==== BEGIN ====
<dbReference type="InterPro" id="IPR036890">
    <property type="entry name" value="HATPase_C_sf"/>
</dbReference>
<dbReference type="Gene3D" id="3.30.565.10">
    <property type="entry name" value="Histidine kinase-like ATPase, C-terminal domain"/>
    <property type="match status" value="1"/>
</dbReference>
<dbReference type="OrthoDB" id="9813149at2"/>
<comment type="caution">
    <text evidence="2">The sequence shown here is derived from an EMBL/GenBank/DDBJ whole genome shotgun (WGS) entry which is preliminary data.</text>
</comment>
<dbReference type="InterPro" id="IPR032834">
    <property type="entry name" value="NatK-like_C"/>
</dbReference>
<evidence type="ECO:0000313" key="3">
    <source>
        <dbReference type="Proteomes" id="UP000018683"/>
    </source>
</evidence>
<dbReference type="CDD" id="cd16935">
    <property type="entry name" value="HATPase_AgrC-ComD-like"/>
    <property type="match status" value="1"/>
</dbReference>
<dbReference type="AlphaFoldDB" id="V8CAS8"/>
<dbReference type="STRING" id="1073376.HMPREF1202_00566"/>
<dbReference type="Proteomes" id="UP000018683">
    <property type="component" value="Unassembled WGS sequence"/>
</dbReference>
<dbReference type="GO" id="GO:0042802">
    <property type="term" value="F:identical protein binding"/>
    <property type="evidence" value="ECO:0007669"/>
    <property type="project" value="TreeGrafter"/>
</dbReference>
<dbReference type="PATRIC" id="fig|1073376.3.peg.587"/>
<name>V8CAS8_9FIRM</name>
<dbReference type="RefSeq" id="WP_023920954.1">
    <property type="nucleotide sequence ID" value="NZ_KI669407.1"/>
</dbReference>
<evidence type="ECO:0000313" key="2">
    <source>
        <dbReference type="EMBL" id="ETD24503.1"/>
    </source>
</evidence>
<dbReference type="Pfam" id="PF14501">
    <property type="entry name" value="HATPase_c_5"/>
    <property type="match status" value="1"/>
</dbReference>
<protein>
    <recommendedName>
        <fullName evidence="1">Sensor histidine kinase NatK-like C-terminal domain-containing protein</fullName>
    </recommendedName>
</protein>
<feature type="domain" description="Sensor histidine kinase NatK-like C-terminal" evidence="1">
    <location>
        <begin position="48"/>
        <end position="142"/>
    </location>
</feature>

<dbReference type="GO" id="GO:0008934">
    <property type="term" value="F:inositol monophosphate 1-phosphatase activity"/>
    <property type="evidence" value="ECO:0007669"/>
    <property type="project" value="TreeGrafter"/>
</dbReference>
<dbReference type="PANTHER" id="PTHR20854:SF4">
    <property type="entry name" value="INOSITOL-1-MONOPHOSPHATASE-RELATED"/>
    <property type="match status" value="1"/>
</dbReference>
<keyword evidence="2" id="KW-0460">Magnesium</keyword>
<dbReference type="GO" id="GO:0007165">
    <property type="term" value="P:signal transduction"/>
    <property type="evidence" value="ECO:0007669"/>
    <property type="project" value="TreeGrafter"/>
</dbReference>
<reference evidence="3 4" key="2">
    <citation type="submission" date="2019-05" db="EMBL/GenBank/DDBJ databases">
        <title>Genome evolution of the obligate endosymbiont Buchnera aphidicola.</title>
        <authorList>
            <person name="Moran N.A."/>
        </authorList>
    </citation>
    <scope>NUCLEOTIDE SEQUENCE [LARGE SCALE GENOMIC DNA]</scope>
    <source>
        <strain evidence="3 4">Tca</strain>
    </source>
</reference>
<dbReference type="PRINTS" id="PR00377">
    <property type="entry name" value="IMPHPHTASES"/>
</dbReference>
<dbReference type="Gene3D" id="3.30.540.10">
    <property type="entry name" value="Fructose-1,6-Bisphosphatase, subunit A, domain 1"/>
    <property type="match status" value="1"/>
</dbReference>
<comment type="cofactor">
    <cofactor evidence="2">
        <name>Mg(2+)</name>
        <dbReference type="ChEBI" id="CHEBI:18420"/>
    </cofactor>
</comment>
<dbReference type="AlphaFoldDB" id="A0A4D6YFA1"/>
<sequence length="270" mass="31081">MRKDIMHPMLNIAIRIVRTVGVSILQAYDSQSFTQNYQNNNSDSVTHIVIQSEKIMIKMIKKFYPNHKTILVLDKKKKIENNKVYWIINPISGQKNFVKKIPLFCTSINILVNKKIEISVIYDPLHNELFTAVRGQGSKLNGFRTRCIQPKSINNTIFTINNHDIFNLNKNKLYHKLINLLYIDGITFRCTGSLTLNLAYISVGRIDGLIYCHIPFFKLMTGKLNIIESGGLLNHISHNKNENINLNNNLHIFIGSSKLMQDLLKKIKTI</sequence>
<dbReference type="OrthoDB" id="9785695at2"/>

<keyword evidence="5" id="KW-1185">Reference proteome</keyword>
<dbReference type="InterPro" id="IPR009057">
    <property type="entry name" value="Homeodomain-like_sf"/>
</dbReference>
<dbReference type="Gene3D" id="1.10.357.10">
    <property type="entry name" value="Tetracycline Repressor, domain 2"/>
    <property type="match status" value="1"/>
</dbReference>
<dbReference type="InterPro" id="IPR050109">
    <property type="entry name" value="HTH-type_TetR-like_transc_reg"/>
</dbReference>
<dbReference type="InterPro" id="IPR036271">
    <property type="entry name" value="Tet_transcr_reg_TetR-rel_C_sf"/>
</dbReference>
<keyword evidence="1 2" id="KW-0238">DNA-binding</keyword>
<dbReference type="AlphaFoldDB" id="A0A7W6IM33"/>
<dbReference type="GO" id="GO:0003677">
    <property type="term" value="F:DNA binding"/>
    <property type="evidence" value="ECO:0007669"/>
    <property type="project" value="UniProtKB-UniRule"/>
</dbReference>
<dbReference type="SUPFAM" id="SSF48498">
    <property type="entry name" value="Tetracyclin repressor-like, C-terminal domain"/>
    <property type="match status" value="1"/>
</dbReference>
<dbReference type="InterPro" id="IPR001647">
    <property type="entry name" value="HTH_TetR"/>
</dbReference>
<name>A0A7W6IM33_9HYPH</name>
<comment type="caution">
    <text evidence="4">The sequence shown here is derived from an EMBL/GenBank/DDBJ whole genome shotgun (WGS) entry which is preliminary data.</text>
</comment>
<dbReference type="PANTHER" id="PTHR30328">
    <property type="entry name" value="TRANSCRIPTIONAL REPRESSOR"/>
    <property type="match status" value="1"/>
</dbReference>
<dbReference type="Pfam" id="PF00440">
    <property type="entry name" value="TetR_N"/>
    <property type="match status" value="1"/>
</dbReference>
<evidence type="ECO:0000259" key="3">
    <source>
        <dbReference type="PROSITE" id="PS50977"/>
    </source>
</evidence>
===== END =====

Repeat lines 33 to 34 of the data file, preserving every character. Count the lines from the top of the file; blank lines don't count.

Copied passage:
</dbReference>
<dbReference type="PATRIC" id="fig|1073376.3.peg.587"/>